Friday, February 25, 2011

Welcome Guest Author, AR Norris

Living in the Future…Beyond the Techie Monologue
By A.R. Norris

One of my biggest gripes about SF is the techie monologue. You know the one. The characters are going about their adventure and BAM! the narrator cuts into a 3-paragraph lesson -- if we’re lucky -- on the detailed mechanism of the lift devise, weapon, or communication system from the character’s POV. Ugh already! Yes, we know they’re in the future. Yes we know they have cool gadgets. And, yes, they get around in awesome ways.

But how often in your everyday do you think about your surroundings? Do you pause in writing your grocery list to think about the mechanisms of that pen or the adhesive technology of the post-it you’re using your pen to write on? No. Do you think about the engineering and materials of the highways (other than cursing about the road conditions)? Probably not. Do you stop and figure out exactly how the magical computer machine is processing and transferring your important information (or like me, the joke of the day)? No.


Because we’re human beings and we take these things for granted. As a reader, I like to see the characters take their futuristic gizmo’s and lifestyle for granted too…that way I can be jealous without being irritated or put to sleep at the same time. I don’t care the intricacies of the hyper drive system…I just want to visualize the sound and back pressing speed it makes the character hear and feel when it goes vroom. I don’t want to know how the alien’s DNA differs on the minute scale…just describe the wings, slimy skin, and/or multiple eyeballs and how the character reacts or doesn’t react to this appearance.

I’m telling you, for me, it adds a depth of realism to the story. By describing the intricate science behind the world, the writer is wasting word count proving our need to dispend belief. All they really had to do is show how natural the characters acclimated and don't think about the technology to show the natural validity of belief in the world.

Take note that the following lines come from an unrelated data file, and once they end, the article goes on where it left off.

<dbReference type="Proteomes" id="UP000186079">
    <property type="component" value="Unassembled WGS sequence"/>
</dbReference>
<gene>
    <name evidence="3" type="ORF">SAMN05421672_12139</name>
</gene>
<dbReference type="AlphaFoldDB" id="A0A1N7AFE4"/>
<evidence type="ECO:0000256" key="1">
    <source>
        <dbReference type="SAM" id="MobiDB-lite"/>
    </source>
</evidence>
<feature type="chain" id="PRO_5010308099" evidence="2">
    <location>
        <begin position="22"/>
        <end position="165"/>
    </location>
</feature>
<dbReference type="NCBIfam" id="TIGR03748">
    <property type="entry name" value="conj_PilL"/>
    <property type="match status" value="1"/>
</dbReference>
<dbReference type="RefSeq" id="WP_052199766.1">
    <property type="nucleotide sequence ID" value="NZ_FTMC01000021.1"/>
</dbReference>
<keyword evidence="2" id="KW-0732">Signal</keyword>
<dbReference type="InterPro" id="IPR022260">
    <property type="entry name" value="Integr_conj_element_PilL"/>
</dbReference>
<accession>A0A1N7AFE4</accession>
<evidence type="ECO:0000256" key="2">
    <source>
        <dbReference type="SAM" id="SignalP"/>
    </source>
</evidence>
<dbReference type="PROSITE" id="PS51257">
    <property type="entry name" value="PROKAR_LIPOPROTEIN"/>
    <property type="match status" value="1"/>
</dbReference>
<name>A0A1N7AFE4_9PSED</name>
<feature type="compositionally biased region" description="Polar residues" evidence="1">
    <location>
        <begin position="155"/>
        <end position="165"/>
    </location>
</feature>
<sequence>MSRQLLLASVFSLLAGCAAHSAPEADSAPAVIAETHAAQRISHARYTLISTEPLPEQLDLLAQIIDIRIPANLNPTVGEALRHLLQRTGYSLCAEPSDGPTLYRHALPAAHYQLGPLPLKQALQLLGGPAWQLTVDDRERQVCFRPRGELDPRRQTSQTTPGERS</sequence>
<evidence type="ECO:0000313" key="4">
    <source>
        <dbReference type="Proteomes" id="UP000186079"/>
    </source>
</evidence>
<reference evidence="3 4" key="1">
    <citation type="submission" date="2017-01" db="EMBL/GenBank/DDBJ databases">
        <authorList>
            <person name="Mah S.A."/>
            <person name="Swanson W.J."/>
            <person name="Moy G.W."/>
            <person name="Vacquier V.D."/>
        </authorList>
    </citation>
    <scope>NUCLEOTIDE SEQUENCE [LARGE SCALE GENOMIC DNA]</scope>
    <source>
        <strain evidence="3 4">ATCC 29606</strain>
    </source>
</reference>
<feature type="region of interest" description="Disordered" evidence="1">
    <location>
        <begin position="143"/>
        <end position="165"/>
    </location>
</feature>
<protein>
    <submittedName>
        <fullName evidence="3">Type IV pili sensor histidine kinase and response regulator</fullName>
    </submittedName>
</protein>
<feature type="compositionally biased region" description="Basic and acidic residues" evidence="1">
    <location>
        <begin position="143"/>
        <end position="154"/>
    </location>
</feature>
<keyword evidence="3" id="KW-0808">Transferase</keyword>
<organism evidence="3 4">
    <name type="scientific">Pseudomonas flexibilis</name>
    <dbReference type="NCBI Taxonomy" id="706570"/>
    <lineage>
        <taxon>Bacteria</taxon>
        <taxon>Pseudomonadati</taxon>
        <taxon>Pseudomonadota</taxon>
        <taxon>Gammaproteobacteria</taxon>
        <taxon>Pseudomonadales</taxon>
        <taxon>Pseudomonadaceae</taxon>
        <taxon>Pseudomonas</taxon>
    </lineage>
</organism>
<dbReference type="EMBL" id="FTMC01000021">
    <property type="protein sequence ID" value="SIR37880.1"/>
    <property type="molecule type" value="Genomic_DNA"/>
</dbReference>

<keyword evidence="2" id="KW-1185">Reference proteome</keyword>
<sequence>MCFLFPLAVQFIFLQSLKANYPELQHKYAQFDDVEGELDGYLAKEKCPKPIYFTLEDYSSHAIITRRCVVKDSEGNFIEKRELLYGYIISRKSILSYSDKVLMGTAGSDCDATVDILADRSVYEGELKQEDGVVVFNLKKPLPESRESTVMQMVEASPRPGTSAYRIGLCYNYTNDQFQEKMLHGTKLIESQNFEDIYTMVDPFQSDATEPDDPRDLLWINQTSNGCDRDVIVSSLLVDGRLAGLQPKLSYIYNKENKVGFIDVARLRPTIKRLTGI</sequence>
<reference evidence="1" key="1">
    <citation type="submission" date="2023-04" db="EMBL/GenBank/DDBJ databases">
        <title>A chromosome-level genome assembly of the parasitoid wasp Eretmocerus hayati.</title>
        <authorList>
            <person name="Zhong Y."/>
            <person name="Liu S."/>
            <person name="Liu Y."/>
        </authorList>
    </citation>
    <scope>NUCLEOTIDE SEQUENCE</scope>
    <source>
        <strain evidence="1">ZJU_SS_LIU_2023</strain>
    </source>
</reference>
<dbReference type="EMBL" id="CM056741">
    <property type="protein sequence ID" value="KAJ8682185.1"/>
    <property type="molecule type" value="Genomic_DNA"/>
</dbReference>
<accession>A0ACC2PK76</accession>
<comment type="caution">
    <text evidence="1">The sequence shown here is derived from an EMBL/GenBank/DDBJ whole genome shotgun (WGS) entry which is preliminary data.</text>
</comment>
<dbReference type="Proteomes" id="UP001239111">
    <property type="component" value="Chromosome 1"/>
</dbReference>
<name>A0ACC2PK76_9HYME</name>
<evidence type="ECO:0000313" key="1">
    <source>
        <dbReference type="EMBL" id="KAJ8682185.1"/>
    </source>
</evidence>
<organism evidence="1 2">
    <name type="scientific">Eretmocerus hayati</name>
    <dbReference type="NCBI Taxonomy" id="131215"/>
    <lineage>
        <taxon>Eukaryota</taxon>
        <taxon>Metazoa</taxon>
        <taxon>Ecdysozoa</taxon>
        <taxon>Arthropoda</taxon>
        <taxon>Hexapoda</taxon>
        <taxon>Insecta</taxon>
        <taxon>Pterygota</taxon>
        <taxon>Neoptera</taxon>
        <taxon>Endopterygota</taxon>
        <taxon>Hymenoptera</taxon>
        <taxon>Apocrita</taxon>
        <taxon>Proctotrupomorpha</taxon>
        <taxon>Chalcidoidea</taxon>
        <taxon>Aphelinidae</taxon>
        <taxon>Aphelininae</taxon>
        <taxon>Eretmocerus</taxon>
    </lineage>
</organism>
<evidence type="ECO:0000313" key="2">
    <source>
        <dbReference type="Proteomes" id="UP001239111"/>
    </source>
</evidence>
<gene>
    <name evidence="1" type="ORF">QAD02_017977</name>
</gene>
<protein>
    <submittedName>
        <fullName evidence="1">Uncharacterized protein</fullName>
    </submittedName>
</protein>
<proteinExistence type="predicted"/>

I guess my main point, if I were to put it in a one-liner, is: The more humans don’t think about the details behind the aspects, the more realistic and valid the aspects are in the story. (For me)

What are your thoughts on this? Are there limits to this for you…no matter how comfortable the characters might be?

Author Bio:
A published author of speculative and science fiction, I live in Napa Valley and am married to a wonderful husband. We have 4 children ranging from 3 to 15 and two canine babies. One very evil cat -- of which the dogs fear -- decided to accept our offer of residency and has tolerated us for about 7 years now.

More Information:
Adventures of a Sci-Fi Writer
Email Contact

Friday, February 18, 2011

News From The Publishing World - 18 FEB 2011

Most of my information is taken from the Publisher's Weekly Online edition.

It's been an interesting week in the publishing industry to say the least.

Here a couple of items and my commentary.

1. EBooks continue to do outstanding in today's market. Sales figures reported in 2010 estimate that ebook sales jumped to 164.4% totaling $441.3 million. These figures were reported by 14 publishers who report to the Association of American Publishers. Knowing there are a lot more than 14 publishers out there, I have no doubt the numbers are higher.

Steph's thoughts: ebooks continue to grow in popularity. Ereaders do for books what Mp3s and ITunes have done for music. I see sales steadily continuing to increase.

Question: Is the digital transition to ereaders a cause of economic uncertainty for authors?

Steph's thoughts: I'd love to hear your thoughts on this. Bestselling author Margaret Atwood recently addressed a tech-orientated publishing talk and seemed to believe it was. For me, just knowing how much ebook sales have risen, I would say no, at least from an economic point of view. As far as the traditional publishing model, and the big traditional publishers, there is more room for uncertainty, especially since so much goes into producing, printing, and marketing of print books.

Food for thought: What's the best way to sell an ebook?

2. So what makes this week interesting? The news that major book seller, Borders, has filed for bankruptcy. The bankruptcy will allow Borders to restructure into a leaner book seller. Out of 642 stores in the USA, 200 will close.

What does that mean for authors? For Readers? What did Borders do wrong? Were they too late switching to the ereader Kobo? I'd love to hear your thoughts about Borders and the publishing world this week.


Monday, February 14, 2011

Happy Valentine Day - enjoy Elmer's Valentine

Hi all, since it's excerpt Monday I thought I share my little children's story, Elmer's Valentine. It's 545 words and I wrote for my Little Children's class. We did it yesterday for them and they loved it. We had the kids hold up flowers so they could be the flower garden.


and PS - Have a great Valentines Day!

Elmer the Gentlemanbug blew into the garden one day on a breeze. He was called a Gentleman bug because that's what all boy ladybugs were called.